For chronic cases, lifetime risk is assessed. Chronic risk factors include Injection drug use; Non-injection drug use; Close contact with person with HCV; Ever incarcerated; MSM (Men who have sex with men); Underwent hemodialysis; Diabetic; Treated for STI; Transfusion, transplant, or clotting factor recipient.
Sex at birth is defined as male or female. Sex at birth is obtained from laboratory report. Gender is not consistently reported by all laboratories and is not included. People reported as transgender are excluded. In 2019, two transgender people were newly reported with chronic HCV.
Age groups are defined as <3 years; 3-19 years; 20-29 years; 30-39 years; 40-49 years; 50-59 years; 60-69 years; and 70+ years at the time of case reporting to the NYC DOH.
Neighborhood poverty level is based on ZIP code and is reported as the percentage of residents with incomes below 100% of the Federal Poverty Level (FPL), per American Community Survey data from 2013 to 2017. Poverty level categories are defined as Low (less than 10% below FPL); Medium (10% to <20% below FPL); High (20% to <30% below FPL); Very high (≥30% below FPL); and Unknown.
The HCV Dashboard allows users to explore the number or rate of deaths attributed to HCV at the statewide and citywide levels. At the statewide and citywide levels, the number of deaths and death rate per 100,000 pop. can be stratified by sex assigned at birth, age at death, or race/ethnicity.
Sex at birth is defined as male or female. Gender information is not collected.
Age at death categories are defined as < 25 years; 25-44 years; 45-64 years; 65-84 years; and 85+ years at time of death.
Race/ethnicity are recorded together. For most recent annual data, race/ethnicity categories are defined as American Indian/Alaskan Native; Asian/Pacific Islander; Black, Non-Hispanic; Hispanic; and White, Non-Hispanic. For trends data, race/ethnicity categories are defined as Black; Hispanic; and White.
HEPATITIS ELIMINATION AND EPIDEMIOLOGY DATASET (HEED)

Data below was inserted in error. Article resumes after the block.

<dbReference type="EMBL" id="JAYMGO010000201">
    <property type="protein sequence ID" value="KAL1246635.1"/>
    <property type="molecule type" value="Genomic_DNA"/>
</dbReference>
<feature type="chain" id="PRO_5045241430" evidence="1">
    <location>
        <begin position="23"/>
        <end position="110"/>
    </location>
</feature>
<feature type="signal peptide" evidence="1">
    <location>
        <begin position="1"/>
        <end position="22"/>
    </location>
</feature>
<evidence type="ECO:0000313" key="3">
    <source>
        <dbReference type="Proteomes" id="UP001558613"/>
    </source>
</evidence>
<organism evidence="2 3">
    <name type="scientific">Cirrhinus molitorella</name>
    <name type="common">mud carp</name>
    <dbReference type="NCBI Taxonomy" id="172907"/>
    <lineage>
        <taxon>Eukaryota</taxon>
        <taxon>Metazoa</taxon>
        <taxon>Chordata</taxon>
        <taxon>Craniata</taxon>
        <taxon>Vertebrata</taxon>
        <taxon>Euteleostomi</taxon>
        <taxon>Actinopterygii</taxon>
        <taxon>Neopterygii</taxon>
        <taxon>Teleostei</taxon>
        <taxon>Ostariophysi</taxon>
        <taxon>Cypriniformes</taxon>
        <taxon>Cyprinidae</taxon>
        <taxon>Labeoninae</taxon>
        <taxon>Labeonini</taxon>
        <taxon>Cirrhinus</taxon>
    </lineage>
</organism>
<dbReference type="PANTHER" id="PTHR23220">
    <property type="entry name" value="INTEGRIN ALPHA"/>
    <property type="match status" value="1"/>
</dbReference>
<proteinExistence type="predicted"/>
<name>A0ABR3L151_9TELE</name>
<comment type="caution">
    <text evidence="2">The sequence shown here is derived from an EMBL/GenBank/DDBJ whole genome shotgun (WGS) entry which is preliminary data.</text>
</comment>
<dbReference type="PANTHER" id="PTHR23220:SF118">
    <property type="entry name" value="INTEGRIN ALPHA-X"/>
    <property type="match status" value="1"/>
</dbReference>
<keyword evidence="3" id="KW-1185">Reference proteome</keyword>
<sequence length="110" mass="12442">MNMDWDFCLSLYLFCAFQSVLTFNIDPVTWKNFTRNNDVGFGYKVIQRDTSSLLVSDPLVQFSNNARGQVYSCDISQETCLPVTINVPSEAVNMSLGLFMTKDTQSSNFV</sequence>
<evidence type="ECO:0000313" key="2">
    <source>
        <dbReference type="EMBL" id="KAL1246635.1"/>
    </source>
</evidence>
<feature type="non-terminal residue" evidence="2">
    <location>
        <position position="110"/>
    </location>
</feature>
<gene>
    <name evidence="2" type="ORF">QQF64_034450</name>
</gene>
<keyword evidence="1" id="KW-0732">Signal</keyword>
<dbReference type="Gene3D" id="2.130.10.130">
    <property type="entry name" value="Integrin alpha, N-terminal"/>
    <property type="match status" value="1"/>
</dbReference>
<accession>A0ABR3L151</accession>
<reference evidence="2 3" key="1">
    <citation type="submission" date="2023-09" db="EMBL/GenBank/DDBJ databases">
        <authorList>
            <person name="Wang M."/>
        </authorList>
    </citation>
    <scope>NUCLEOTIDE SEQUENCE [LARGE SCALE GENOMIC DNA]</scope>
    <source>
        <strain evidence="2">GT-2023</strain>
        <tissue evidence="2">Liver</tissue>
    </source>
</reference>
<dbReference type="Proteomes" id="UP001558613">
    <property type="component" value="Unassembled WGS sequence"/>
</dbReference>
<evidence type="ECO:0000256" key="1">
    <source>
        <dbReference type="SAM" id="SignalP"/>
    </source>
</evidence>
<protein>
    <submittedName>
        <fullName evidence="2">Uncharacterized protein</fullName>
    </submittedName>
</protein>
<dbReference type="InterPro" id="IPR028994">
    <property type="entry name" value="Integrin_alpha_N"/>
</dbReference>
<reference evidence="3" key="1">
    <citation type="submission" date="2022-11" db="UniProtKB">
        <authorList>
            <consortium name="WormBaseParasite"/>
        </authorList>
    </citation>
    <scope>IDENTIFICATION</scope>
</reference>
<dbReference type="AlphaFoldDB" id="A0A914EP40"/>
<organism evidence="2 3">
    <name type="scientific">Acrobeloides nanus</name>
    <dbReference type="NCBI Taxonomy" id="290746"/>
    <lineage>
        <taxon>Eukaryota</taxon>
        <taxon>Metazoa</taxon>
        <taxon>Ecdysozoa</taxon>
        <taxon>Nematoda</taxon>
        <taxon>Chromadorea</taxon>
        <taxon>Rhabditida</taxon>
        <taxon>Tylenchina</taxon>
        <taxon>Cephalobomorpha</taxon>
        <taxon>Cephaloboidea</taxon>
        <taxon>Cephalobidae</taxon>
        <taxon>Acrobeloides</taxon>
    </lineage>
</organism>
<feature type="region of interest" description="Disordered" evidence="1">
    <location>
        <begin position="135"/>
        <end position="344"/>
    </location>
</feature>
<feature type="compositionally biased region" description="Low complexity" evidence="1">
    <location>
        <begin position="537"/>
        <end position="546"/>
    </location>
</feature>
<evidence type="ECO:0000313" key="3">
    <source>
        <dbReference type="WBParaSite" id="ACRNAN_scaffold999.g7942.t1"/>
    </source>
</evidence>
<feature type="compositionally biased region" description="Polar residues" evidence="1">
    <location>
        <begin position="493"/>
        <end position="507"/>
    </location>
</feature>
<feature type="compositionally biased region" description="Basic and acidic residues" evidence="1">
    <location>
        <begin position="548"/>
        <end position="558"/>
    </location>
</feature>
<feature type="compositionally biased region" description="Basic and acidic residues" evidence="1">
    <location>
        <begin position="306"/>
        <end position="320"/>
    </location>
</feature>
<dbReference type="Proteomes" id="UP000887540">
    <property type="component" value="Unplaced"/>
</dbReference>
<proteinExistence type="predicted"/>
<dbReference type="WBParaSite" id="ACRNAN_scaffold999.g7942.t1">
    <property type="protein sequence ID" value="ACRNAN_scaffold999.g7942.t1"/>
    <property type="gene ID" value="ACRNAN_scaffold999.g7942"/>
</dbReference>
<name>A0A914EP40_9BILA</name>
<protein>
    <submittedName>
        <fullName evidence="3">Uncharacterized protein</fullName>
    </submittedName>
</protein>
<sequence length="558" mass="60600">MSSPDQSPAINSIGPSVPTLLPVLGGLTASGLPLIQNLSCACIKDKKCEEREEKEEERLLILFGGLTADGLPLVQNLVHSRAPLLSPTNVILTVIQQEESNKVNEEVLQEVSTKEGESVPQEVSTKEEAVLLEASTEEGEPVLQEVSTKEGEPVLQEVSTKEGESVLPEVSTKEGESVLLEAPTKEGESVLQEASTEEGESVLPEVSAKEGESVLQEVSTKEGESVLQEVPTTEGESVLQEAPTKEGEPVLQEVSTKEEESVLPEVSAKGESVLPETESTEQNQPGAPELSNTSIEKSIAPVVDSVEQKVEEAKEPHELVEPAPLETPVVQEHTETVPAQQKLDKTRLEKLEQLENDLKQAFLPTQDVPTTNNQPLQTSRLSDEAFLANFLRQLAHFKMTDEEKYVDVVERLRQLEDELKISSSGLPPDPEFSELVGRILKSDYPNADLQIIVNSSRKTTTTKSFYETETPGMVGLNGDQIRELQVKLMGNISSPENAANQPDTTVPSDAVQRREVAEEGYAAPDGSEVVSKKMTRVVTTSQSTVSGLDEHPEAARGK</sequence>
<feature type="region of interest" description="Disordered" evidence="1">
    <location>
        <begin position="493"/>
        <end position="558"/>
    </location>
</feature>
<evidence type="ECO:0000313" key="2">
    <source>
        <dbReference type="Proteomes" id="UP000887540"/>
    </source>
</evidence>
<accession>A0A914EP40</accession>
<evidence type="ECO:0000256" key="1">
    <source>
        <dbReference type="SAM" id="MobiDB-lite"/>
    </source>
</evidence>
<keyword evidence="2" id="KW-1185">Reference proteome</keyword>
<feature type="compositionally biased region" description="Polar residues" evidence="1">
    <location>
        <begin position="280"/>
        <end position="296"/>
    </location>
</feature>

Both the diagnoses and treatment metrics will utilize HEED, a newly developed statewide dataset designed to support HCV Elimination plan efforts by accounting for individuals with a history of, or current, hepatitis C infection.
Currently, clinical laboratories in NYS are required by state and local regulations to report positive HCV antibody test results and positive and negative HCV RNA test results to the New York State Department of Health (NYS DOH) through the Electronic Clinical Laboratory Reporting System (ECLRS). For NYS, newly identified HCV acute cases are investigated and data on chronic HCV cases is collected by local health departments. For NYC, in recent years the New York City Department of Health and Mental Hygiene (NYC DOHMH) has conducted enhanced surveillance on a sample of reported cases aged 18-34. In both jurisdictions, demographic information about HCV cases, including race/ethnicity information or selected risk factors, is collected during case investigations. Local health departments across NYS use the NYS Communicable Disease Electronic Surveillance System (CDESS) and NYC DOHMH uses MAVEN, a different electronic surveillance system, to collect and report case surveillance data.
HEED is developed using laboratory data from ECLRS and case surveillance data from CDESS and MAVEN. HEED is updated annually using data from both the NYS DOH and NYC DOHMH to establish the total number of persons living with hepatitis C infection statewide.